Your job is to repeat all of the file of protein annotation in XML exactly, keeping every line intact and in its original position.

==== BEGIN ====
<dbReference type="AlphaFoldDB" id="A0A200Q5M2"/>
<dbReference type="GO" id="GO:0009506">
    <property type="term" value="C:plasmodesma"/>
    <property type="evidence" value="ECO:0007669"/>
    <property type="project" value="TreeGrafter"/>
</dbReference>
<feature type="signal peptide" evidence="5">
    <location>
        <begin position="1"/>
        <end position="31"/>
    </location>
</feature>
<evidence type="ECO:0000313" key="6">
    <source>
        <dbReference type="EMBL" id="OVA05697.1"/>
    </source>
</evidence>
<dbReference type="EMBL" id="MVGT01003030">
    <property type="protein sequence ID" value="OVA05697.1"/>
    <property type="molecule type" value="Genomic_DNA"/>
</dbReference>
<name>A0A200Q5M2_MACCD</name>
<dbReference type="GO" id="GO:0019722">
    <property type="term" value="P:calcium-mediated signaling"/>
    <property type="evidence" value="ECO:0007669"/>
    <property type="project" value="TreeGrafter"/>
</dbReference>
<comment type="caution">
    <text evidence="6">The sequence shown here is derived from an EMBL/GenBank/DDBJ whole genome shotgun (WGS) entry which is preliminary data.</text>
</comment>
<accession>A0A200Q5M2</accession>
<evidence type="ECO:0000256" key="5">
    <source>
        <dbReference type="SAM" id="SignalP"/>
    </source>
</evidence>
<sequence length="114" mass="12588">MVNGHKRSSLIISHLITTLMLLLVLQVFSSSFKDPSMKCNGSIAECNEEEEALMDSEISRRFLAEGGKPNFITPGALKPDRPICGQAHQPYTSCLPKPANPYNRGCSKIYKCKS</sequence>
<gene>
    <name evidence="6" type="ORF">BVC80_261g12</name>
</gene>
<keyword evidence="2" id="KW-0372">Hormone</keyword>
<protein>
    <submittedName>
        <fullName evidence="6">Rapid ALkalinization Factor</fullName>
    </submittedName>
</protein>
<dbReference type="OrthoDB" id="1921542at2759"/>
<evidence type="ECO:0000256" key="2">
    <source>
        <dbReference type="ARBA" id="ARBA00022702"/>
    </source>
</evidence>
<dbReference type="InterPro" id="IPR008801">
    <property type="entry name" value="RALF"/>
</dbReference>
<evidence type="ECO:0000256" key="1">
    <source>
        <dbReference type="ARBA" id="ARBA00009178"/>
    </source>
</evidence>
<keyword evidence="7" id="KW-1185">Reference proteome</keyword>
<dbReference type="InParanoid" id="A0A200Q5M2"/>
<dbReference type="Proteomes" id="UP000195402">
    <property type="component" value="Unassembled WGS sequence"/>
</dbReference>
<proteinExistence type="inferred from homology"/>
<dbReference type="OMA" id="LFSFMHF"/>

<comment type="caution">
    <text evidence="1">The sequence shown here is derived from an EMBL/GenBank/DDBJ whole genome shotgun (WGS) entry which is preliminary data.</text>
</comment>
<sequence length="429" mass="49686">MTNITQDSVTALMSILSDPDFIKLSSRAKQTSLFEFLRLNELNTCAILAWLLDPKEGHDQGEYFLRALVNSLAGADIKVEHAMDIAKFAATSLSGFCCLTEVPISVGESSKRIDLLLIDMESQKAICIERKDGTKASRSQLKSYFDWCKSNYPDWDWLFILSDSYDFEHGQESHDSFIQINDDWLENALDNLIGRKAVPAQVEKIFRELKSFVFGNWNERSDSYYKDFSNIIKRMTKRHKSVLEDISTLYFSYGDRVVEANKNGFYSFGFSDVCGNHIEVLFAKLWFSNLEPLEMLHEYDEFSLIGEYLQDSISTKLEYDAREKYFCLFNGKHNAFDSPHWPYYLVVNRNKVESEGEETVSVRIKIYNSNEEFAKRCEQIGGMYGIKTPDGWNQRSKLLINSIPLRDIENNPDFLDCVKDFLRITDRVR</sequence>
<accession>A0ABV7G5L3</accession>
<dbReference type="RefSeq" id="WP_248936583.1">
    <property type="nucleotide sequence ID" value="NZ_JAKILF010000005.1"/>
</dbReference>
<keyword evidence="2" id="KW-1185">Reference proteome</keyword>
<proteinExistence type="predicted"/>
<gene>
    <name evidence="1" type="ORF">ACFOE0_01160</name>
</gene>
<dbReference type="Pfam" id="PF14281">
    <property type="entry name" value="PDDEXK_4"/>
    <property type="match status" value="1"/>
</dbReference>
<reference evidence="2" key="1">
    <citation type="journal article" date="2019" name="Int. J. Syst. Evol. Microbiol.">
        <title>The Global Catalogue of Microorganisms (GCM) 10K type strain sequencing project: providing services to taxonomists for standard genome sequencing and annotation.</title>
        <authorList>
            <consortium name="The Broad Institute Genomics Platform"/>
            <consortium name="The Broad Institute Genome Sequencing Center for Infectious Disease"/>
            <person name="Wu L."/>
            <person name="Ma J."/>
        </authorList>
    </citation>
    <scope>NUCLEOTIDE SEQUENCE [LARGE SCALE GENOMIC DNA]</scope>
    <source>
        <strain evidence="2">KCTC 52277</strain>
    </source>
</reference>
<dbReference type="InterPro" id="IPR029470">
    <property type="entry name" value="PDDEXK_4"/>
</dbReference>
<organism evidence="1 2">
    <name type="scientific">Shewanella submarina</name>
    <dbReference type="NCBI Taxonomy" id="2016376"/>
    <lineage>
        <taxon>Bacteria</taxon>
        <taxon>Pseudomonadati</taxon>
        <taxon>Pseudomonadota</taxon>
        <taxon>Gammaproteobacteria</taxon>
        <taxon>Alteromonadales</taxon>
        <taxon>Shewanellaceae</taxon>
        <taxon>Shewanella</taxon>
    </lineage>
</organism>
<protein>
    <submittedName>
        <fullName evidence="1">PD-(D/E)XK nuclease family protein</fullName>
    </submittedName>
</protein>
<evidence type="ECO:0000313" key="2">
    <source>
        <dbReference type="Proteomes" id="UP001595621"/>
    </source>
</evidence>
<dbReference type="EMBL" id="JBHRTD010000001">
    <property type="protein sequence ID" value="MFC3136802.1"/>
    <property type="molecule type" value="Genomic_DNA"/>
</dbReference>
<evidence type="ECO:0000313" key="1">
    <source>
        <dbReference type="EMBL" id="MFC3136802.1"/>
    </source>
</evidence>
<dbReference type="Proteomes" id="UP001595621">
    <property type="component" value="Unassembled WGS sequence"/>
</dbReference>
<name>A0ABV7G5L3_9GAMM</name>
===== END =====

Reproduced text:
<dbReference type="AlphaFoldDB" id="A0A200Q5M2"/>
<dbReference type="GO" id="GO:0009506">
    <property type="term" value="C:plasmodesma"/>
    <property type="evidence" value="ECO:0007669"/>
    <property type="project" value="TreeGrafter"/>
</dbReference>
<feature type="signal peptide" evidence="5">
    <location>
        <begin position="1"/>
        <end position="31"/>
    </location>
</feature>
<evidence type="ECO:0000313" key="6">
    <source>
        <dbReference type="EMBL" id="OVA05697.1"/>
    </source>
</evidence>
<dbReference type="EMBL" id="MVGT01003030">
    <property type="protein sequence ID" value="OVA05697.1"/>
    <property type="molecule type" value="Genomic_DNA"/>
</dbReference>
<name>A0A200Q5M2_MACCD</name>
<dbReference type="GO" id="GO:0019722">
    <property type="term" value="P:calcium-mediated signaling"/>
    <property type="evidence" value="ECO:0007669"/>
    <property type="project" value="TreeGrafter"/>
</dbReference>
<comment type="caution">
    <text evidence="6">The sequence shown here is derived from an EMBL/GenBank/DDBJ whole genome shotgun (WGS) entry which is preliminary data.</text>
</comment>
<accession>A0A200Q5M2</accession>
<evidence type="ECO:0000256" key="5">
    <source>
        <dbReference type="SAM" id="SignalP"/>
    </source>
</evidence>
<sequence length="114" mass="12588">MVNGHKRSSLIISHLITTLMLLLVLQVFSSSFKDPSMKCNGSIAECNEEEEALMDSEISRRFLAEGGKPNFITPGALKPDRPICGQAHQPYTSCLPKPANPYNRGCSKIYKCKS</sequence>
<gene>
    <name evidence="6" type="ORF">BVC80_261g12</name>
</gene>
<keyword evidence="2" id="KW-0372">Hormone</keyword>
<protein>
    <submittedName>
        <fullName evidence="6">Rapid ALkalinization Factor</fullName>
    </submittedName>
</protein>
<dbReference type="OrthoDB" id="1921542at2759"/>
<evidence type="ECO:0000256" key="2">
    <source>
        <dbReference type="ARBA" id="ARBA00022702"/>
    </source>
</evidence>
<dbReference type="InterPro" id="IPR008801">
    <property type="entry name" value="RALF"/>
</dbReference>
<evidence type="ECO:0000256" key="1">
    <source>
        <dbReference type="ARBA" id="ARBA00009178"/>
    </source>
</evidence>
<keyword evidence="7" id="KW-1185">Reference proteome</keyword>
<dbReference type="InParanoid" id="A0A200Q5M2"/>
<dbReference type="Proteomes" id="UP000195402">
    <property type="component" value="Unassembled WGS sequence"/>
</dbReference>
<proteinExistence type="inferred from homology"/>
<dbReference type="OMA" id="LFSFMHF"/>

<comment type="caution">
    <text evidence="1">The sequence shown here is derived from an EMBL/GenBank/DDBJ whole genome shotgun (WGS) entry which is preliminary data.</text>
</comment>
<sequence length="429" mass="49686">MTNITQDSVTALMSILSDPDFIKLSSRAKQTSLFEFLRLNELNTCAILAWLLDPKEGHDQGEYFLRALVNSLAGADIKVEHAMDIAKFAATSLSGFCCLTEVPISVGESSKRIDLLLIDMESQKAICIERKDGTKASRSQLKSYFDWCKSNYPDWDWLFILSDSYDFEHGQESHDSFIQINDDWLENALDNLIGRKAVPAQVEKIFRELKSFVFGNWNERSDSYYKDFSNIIKRMTKRHKSVLEDISTLYFSYGDRVVEANKNGFYSFGFSDVCGNHIEVLFAKLWFSNLEPLEMLHEYDEFSLIGEYLQDSISTKLEYDAREKYFCLFNGKHNAFDSPHWPYYLVVNRNKVESEGEETVSVRIKIYNSNEEFAKRCEQIGGMYGIKTPDGWNQRSKLLINSIPLRDIENNPDFLDCVKDFLRITDRVR</sequence>
<accession>A0ABV7G5L3</accession>
<dbReference type="RefSeq" id="WP_248936583.1">
    <property type="nucleotide sequence ID" value="NZ_JAKILF010000005.1"/>
</dbReference>
<keyword evidence="2" id="KW-1185">Reference proteome</keyword>
<proteinExistence type="predicted"/>
<gene>
    <name evidence="1" type="ORF">ACFOE0_01160</name>
</gene>
<dbReference type="Pfam" id="PF14281">
    <property type="entry name" value="PDDEXK_4"/>
    <property type="match status" value="1"/>
</dbReference>
<reference evidence="2" key="1">
    <citation type="journal article" date="2019" name="Int. J. Syst. Evol. Microbiol.">
        <title>The Global Catalogue of Microorganisms (GCM) 10K type strain sequencing project: providing services to taxonomists for standard genome sequencing and annotation.</title>
        <authorList>
            <consortium name="The Broad Institute Genomics Platform"/>
            <consortium name="The Broad Institute Genome Sequencing Center for Infectious Disease"/>
            <person name="Wu L."/>
            <person name="Ma J."/>
        </authorList>
    </citation>
    <scope>NUCLEOTIDE SEQUENCE [LARGE SCALE GENOMIC DNA]</scope>
    <source>
        <strain evidence="2">KCTC 52277</strain>
    </source>
</reference>
<dbReference type="InterPro" id="IPR029470">
    <property type="entry name" value="PDDEXK_4"/>
</dbReference>
<organism evidence="1 2">
    <name type="scientific">Shewanella submarina</name>
    <dbReference type="NCBI Taxonomy" id="2016376"/>
    <lineage>
        <taxon>Bacteria</taxon>
        <taxon>Pseudomonadati</taxon>
        <taxon>Pseudomonadota</taxon>
        <taxon>Gammaproteobacteria</taxon>
        <taxon>Alteromonadales</taxon>
        <taxon>Shewanellaceae</taxon>
        <taxon>Shewanella</taxon>
    </lineage>
</organism>
<protein>
    <submittedName>
        <fullName evidence="1">PD-(D/E)XK nuclease family protein</fullName>
    </submittedName>
</protein>
<evidence type="ECO:0000313" key="2">
    <source>
        <dbReference type="Proteomes" id="UP001595621"/>
    </source>
</evidence>
<dbReference type="EMBL" id="JBHRTD010000001">
    <property type="protein sequence ID" value="MFC3136802.1"/>
    <property type="molecule type" value="Genomic_DNA"/>
</dbReference>
<evidence type="ECO:0000313" key="1">
    <source>
        <dbReference type="EMBL" id="MFC3136802.1"/>
    </source>
</evidence>
<dbReference type="Proteomes" id="UP001595621">
    <property type="component" value="Unassembled WGS sequence"/>
</dbReference>
<name>A0ABV7G5L3_9GAMM</name>